Even at a very young age, Elizabeth Wiltsee was different from everyone
else. Behind her wide eyes and gap-toothed smile lay a prodigious
intelligence. With an IQ of 200, she taught herself to read by age four
and was reading classical Greek by the time she was ten. She grew up in
Manila, then Geneva and graduated with the first National Merit Scholar-
ship from the Milton Academy, outside of Boston. At Stanford University,
English Professor John Felstiner found in Elizabeth a deep thinker with
the soul of a poet, possessing "an utterly uncommon voice and sensibility."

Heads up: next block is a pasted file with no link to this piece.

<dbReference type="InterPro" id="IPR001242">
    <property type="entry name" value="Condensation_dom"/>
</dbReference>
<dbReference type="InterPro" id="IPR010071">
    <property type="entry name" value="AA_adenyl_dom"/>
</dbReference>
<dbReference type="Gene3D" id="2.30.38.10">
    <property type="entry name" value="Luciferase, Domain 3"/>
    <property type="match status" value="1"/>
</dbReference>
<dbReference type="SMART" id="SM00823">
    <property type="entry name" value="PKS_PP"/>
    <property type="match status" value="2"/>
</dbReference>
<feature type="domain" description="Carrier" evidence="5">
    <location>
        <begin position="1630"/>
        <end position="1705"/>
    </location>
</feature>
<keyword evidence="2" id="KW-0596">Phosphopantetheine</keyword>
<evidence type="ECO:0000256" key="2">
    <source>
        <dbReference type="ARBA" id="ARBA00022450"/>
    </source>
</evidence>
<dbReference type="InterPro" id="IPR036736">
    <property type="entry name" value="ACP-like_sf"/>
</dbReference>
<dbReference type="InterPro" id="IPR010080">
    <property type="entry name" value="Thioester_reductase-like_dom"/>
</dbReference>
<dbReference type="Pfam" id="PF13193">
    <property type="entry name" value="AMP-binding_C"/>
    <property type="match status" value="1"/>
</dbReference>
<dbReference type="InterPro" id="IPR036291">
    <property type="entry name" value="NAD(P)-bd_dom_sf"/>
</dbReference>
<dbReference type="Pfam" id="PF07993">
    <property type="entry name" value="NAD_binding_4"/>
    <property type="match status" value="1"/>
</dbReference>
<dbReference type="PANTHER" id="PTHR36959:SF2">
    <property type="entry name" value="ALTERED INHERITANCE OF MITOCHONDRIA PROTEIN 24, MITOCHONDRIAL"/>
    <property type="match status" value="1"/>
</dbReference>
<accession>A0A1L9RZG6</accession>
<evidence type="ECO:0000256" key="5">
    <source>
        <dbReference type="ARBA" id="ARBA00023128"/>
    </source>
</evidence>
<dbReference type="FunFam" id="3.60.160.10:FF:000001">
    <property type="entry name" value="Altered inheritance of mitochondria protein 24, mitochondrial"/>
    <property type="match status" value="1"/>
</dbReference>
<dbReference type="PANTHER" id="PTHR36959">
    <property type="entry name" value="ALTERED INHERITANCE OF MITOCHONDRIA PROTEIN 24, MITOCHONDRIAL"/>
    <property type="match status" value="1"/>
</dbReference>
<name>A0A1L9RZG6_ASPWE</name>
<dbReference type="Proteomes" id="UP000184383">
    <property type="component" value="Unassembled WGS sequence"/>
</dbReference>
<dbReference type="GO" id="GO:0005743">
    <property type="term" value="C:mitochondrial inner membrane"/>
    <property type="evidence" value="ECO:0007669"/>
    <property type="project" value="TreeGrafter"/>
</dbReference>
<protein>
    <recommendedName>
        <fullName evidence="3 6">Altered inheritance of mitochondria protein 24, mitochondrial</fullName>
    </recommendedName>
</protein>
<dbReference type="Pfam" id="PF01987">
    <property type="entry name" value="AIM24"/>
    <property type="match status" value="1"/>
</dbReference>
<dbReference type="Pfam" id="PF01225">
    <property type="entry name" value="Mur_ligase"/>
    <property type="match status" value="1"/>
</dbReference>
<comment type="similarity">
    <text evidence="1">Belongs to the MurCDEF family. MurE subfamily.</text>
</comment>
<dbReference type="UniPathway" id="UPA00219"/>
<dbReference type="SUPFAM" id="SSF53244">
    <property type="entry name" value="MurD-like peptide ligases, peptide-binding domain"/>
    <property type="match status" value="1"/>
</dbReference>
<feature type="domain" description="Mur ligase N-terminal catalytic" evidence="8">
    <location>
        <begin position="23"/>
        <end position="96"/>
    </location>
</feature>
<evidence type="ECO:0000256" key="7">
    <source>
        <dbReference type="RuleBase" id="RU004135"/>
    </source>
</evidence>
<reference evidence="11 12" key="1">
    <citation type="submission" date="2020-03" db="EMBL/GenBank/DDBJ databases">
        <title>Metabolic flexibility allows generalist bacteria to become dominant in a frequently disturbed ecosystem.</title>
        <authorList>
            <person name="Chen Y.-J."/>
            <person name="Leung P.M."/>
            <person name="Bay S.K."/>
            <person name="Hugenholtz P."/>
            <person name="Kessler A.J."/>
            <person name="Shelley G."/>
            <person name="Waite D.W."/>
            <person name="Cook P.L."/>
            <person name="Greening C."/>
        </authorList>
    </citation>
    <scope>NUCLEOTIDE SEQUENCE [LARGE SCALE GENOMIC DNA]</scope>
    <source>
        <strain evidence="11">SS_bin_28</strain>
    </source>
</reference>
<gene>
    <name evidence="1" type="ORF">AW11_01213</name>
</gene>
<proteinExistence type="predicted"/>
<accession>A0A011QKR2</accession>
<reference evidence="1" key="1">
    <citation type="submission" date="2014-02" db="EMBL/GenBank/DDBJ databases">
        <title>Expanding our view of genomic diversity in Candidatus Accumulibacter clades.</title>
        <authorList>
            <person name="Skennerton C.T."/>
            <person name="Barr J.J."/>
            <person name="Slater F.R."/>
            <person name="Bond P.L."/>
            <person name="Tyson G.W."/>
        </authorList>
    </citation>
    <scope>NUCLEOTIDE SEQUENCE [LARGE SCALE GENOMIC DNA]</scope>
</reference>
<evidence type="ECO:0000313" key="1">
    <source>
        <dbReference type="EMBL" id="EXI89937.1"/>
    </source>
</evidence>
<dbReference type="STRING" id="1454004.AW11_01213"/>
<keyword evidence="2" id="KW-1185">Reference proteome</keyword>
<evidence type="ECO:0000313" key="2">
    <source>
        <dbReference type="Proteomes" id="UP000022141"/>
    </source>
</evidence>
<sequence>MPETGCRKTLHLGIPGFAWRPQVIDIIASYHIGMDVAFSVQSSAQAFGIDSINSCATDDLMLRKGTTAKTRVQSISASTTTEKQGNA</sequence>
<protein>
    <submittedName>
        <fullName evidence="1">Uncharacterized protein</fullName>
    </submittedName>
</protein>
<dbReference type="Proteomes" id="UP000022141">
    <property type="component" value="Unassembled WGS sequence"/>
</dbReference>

Liz at Stanford, 1969
A decade later, parishioners in a small farming community on the Central
California coast would find her sleeping in the doorway of their church,
homeless and apparently mute, adverse to all offers of help. Eventually she
would become part of their parish, shyly attending Mass, and spending her afternoons in the public library poring over the
classics, translating 8th century Chinese poetry. Despite Wiltsee's deepening mental illness and increasingly erratic
behavior, parishioners at St. Patrick's nevertheless deemed her condition worthy, not of scorn, but of compassion.